There you have it. Buy my Huawei, take my money.



Left Right Wrong's picture

Off Topic but was wondering if anyone had seen this and if aspects of it can be verified:

The American Federal Empire: Change it On The Horizon Part 2

Yes I recognize the intro and parts are very off the wall, but he ties together many events that I am familiar with in a way that is unique to me and worth at least a look into.  Unfortunately there isn't a nice index of references to each claim he makes.


Ghordius's picture

LOL - it starts with Benjamin Franklin defending the US fiat system of that time vs King George's gold backed money!

you won't make many friends with this link here

Oh regional Indian's picture

Once a high quality tin foil hat is on, nothign is off topic my friend. Not sure about the cloning thing, but the world as we think we know and the world as it is are quite different.

it's all about polishing one's BS meter to a good shine. Thanks for the share.



YBNguy's picture

Comingeling is so 2011. In 2012 its all about straight up theft.

NotApplicable's picture

All your capital are belong to us.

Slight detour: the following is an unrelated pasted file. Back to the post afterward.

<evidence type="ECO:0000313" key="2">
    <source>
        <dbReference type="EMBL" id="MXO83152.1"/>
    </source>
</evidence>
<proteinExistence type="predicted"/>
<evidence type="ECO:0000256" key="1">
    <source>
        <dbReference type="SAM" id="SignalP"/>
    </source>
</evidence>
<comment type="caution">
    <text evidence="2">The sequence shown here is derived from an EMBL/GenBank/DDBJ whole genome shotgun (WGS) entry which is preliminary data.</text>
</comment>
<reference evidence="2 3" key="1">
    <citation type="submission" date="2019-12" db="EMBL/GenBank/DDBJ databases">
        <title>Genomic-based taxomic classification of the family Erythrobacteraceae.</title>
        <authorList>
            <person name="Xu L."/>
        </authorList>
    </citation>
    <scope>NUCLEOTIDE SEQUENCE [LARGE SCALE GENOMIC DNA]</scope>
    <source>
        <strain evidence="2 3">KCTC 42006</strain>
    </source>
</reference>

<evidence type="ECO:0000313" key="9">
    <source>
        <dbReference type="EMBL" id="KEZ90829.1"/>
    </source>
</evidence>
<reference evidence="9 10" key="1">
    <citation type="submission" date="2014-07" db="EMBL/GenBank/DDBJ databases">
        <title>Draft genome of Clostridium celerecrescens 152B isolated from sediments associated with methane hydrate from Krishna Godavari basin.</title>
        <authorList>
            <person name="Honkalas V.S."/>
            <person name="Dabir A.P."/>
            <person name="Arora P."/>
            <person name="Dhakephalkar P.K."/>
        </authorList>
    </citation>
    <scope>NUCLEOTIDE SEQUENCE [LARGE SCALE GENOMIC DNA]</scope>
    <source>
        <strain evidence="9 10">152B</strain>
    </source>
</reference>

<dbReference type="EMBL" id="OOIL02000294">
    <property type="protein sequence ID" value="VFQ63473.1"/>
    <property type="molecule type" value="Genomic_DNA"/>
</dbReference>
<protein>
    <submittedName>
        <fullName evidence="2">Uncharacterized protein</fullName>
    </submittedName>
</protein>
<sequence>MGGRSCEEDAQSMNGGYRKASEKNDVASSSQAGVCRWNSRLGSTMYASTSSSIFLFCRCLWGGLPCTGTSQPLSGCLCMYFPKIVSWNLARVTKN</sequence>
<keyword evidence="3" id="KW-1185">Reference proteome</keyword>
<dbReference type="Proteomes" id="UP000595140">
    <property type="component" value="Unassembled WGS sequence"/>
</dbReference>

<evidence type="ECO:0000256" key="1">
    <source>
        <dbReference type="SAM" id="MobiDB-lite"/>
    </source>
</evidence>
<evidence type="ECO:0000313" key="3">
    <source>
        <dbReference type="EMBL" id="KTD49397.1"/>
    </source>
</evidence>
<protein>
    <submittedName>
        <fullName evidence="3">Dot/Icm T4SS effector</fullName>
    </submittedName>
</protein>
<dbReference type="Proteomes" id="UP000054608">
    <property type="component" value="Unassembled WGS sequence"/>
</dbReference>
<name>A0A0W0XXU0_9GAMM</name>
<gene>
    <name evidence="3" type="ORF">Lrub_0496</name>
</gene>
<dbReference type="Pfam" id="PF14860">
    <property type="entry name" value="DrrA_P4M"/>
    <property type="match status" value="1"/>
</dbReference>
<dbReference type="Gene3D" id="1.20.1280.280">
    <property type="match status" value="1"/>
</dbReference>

SomethingWicked's picture

Popo - Ann Barnhardt also keeps a copy of the Koran bookmarked with bacon; that is, the parts she hasn't set on fire.  The girl is a little. . . how do I say this. . . odd?

While I don't necessarily disagree with what she said in the Pollock interview, her YouTube video antics paint the picture of someone. . how shall I put it. . .lacking temperance.

Ralph Spoilsport's picture

I think the correct terms are "Poor Impulse Control" or the more widely used "Psycho Bitch".

Popo's picture

Something Wicked -- 

And I like my women under 44 kilos.  We all have our weird sides.  But when it comes to analyzing financial fraud I like to think I have it right.  As does Anne "Koran Burner" Barnhardt.

I'll double down on this one if I have to.  What she said is 100% accurate.



847328_3527's picture

Fraudsters Without Borders:

"Bankers and Brokers to provide urgent financial care in countries to sheeples of wealth regardless of race, religion, or politics."

nodhannum's picture

Change, as in we change you from being wealthy to being poor and "yes we can" as in yes we can and will fu_k you".  They believe in building real relationships with their "victims".  A rapist builds a real relationship with his victim...a terrifying relationship.  Say bye bye to your virtual gold and silver.

DoChenRollingBearing's picture

@ GiantVamSq

I get my gold the old-fashioned way: driving over to my coin shop and buying it!

The premiums I have lately paid over "paper gold" (spot price) have averaged some 5.5% over spot.